Grapevine is a beautiful fruit vine, offering us grapes at the end of summer.
Key Grapevine facts
Name – Vitis vinifera
Family – Vitaceae
Type – fruit shrub
Height – 6 ½ to 16 feet (2 to 5 meters)
Exposure – full sun
Soil: ordinary, chalky – Foliage: deciduous – Harvest: early-mid fall
Care, treatment and planting are all good practices that will let you quickly produce nice harvests from your vine.
- Health: health benefits of grapevine
It is recommended to plant grapevine in fall or in spring. The better of the two options is fall for planting, because it makes root development before winter possible, and growth in spring will be stronger.
If you’re planting in spring or summer, remember to water regularly after planting to ensure rooting in.
- Grapevine requires exposure to the sun or it won’t produce any fruits.
- Grapevine doesn’t cope well with strong winds, nor does it do well in enclosed locations where it might be subject to some fungus like downy mildew.
- Grapevine likes well drained soil and abhors stagnating water.
- Follow our advice on planting shrubs.
Pruning and caring for grapevine
Pruning the grapevine is important, because this determines the quality of the grape harvest, helps direct the growth of stems and reduces appearance of diseases.
- Details: how to prune grapevine
All there is to know about grapevine
Grapevine is an amazing shrub to grow in your own garden.
Some species are perfectly suited to being eaten directly such as chasselas.
Attached to a lattice along a wall and well-kept, grapevine will soon reward you with the joy of savoring your own grapes, bursting with sweetness.
But treatments are quite extensive and pruning is mandatory to ensure fruit formation and produce a rich and abundant harvest.
Diseases and parasites infecting grapevine
Sadly, grapevine is a rather fragile shrub and a few good practices help avoid diseases.
First, with a regular spraying of Bordeaux mixture. This effective fungicide is part of treating preventively and must be sprayed on the leaves as soon as they appear and up until two weeks before harvesting the grapes.
Main diseases & parasites that infect grapevine and grapes
- Downy mildew – brownish spots on the leaves => How to treat grapevine against downy mildew
- Powdery mildew – A whitish velvet covers the leaves and the grapes shrivel, dry off and rot on the branches. => Here is how to fight against powdery mildew on grapevine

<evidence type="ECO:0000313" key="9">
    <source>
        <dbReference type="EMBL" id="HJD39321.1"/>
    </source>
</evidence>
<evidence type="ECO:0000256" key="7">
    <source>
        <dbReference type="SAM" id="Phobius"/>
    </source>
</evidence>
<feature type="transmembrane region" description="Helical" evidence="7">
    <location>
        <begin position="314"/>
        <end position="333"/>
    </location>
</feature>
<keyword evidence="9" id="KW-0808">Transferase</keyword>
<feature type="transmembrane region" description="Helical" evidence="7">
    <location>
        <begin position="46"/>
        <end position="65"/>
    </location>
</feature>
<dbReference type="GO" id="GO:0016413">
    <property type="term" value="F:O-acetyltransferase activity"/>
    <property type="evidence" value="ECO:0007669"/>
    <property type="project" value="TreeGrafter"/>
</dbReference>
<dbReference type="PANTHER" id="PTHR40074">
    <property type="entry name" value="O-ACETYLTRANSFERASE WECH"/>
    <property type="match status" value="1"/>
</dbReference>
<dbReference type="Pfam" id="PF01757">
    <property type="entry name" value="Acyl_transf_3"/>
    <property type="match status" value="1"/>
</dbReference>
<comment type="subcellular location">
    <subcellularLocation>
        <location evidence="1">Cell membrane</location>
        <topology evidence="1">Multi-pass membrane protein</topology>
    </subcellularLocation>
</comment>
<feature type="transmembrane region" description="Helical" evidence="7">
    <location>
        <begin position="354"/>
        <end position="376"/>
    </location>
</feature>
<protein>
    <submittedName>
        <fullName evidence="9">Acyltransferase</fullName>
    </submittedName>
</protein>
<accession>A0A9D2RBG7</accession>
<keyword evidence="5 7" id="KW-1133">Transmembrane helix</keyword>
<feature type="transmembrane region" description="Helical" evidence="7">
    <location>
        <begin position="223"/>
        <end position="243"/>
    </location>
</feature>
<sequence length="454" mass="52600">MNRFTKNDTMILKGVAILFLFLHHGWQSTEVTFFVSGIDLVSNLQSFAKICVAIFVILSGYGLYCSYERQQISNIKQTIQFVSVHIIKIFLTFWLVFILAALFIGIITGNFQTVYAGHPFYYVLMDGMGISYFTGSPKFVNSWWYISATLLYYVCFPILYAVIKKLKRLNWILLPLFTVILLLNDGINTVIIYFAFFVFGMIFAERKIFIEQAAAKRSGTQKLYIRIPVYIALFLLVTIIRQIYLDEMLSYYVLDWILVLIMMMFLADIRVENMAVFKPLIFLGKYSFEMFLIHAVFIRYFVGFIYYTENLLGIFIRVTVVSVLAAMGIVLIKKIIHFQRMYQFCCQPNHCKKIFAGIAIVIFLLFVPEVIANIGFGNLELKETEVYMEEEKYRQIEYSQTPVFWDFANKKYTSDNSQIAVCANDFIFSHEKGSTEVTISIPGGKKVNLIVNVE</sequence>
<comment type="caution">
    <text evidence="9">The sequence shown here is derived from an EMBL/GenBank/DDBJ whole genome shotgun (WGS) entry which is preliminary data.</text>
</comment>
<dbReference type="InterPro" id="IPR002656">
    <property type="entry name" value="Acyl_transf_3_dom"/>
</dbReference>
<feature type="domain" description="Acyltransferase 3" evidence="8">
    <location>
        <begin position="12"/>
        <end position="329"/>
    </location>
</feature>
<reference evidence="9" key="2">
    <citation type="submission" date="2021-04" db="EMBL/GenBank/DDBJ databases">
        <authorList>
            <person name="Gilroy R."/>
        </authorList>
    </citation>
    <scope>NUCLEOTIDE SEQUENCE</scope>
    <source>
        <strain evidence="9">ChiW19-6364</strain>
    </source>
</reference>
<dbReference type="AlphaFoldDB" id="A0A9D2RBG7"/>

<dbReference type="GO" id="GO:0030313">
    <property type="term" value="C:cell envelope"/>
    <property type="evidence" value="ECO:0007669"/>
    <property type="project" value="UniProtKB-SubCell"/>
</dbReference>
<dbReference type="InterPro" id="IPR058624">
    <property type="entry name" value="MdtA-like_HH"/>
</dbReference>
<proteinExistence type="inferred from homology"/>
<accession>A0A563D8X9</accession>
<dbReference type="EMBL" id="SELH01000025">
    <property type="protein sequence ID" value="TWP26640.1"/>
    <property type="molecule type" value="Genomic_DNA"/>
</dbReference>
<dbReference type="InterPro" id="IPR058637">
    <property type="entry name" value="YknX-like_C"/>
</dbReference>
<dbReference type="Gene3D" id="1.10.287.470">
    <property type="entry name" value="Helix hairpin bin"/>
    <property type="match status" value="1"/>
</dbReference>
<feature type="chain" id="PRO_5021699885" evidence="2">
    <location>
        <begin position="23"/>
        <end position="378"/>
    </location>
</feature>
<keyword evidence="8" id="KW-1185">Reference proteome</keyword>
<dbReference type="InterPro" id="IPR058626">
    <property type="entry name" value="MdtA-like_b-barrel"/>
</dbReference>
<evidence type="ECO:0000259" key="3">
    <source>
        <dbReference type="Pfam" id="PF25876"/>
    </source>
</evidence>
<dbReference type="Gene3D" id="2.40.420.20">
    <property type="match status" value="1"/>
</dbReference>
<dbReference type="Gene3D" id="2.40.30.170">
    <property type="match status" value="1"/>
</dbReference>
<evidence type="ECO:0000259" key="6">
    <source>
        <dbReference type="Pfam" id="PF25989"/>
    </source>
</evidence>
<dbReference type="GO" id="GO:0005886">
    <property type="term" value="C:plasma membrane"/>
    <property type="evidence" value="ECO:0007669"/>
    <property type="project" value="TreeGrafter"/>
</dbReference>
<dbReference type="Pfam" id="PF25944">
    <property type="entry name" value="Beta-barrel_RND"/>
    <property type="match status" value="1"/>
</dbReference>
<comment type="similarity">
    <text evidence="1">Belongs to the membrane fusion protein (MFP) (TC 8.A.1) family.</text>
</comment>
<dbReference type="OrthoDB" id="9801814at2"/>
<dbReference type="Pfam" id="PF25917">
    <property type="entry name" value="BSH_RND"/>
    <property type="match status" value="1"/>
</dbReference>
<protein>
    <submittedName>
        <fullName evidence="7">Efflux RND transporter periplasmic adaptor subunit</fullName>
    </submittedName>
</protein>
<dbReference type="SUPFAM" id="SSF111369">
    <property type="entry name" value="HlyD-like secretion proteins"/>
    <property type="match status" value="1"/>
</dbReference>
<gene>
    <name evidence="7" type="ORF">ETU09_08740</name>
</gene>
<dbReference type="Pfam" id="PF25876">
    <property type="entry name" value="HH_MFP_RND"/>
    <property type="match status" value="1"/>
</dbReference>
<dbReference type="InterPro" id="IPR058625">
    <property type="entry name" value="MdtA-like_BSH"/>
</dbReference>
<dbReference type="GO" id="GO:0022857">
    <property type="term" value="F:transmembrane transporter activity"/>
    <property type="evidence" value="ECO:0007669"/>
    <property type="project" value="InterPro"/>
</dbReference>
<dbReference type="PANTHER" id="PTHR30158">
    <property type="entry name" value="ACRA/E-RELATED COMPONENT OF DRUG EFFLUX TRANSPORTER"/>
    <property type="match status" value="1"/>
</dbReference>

- Grape erineum mite – waffled green or red blisters appear on leaves => Treating erineum mite
- Insects – Spray organic insecticides in February against the winter hibernating spores, and then again when the first leaves appear and at the end of the blooming season.
Species and varieties of grapevine
Their fruits are edible, and some grapevines are cultivated like the Vitus labrusca, which is sometimes known as “raspberry grapes” or “Isabelle”.
Curiously, a French law dating back to 1934 prohibits the growing and selling of this species…
The initial goal was to avoid overproduction. This grapevine tends to grow a lot and can climb up to 100 feet (30 meters). It produces abundant fruits which have a delicate taste.
Among the various common grapevine cultivars you’ll find:
Early harvest (August) white grapes
- ‘Muscat de Saumur’ – round, tasty.
- ‘Madeleine Royale’ – very juicy but vulnerable to Botrytis fungus in case of wet summer or fall.
- ‘Pearl of Csaba’ – sweet, thin-skinned, birds feast on it.
- ‘Perdin’ – 7 oz (200 g) bunches on average, small round berries, golden when ripe. This variety is recommended in exposed and rather colder locations.
- ‘Golden Chasselas’ or ‘Fontainebleau Golden Chasselas’ – one of the most loved table grapes. The French village of Thomery in Seine-et-Marne is famous thanks to this variety.
- ‘Forster White Seedling’ – white, sweet, fears the cold.
- ‘Royal Pink Chasselas’ – magnificent bunches but not so tasty.
- ‘Frankenthal’ – huge black grapes.
- ‘Perlette’ – large round and golden grapes, almost seedless, crunchy and musk-scented flesh, very sweet. These grapes can be dried. Vigorous and very productive variety.
Semi-late harvest (October) white grapes
- ‘Napoleon Chasselas’, ‘Blanc de Frontignan Muscat’, ‘Regina’, ‘Italia’ – large bunches, thick-skinned, not so tasty flesh.
- ‘Black Hamburg Muscat’ – thin-skinned grains, a bit elongated, musk-scented flesh. Variety that resists diseases rather well.
Late harvest (November) white grapes
- ‘Muscat of Alexandria’ – very fine, delicate taste.
- ‘Dattier de Beyrouth’ – elongated green-white grains that resemble dates.
- ‘Alphonse Lavallee’ – grown in the South of France. Large round grains with thick skin and crisp flesh, not always juicy.
The best table grape varieties
- ‘Amandin’ – white, harvest around October 15th, crisp musk-scented grains.
- ‘Cardinal’ – black, harvest on September 20th, very large bunches that should be wrapped in support bags, thin skin, grains can burst.
- ‘Golden Chasselas’ – white, harvest around September 15th, hardy variety, easy, juicy, well balanced, melts in the mouth.
- ‘Marseille Early’ – harvest around September 15th, one of the first, warmer climates only. Taste lingers for quite a while. Harvest very ripe.
- ‘Madeleine Royale’ – white, harvest around September 10th, vigorous and fertile, juicy, sweet, not so fragrant, tender, fine flesh.
- ‘Reine Muscat’ – white, harvest around September 5th, abundant productivity, easy growing, large oval grain that is sweet and scented of musk and blackcurrant.
- ‘Perdin’ – white, harvest around September 5th, very resistant to diseases, small sweet grains.
- ‘Pearl of Csaba’ – white, harvest around August 15th, for warmer climates, juicy, golden thin skin.
Smart tip about grapevine
You’ll be eating your own grapes, so protect your health and the environment by choosing organic treatment products, they have become very effective today!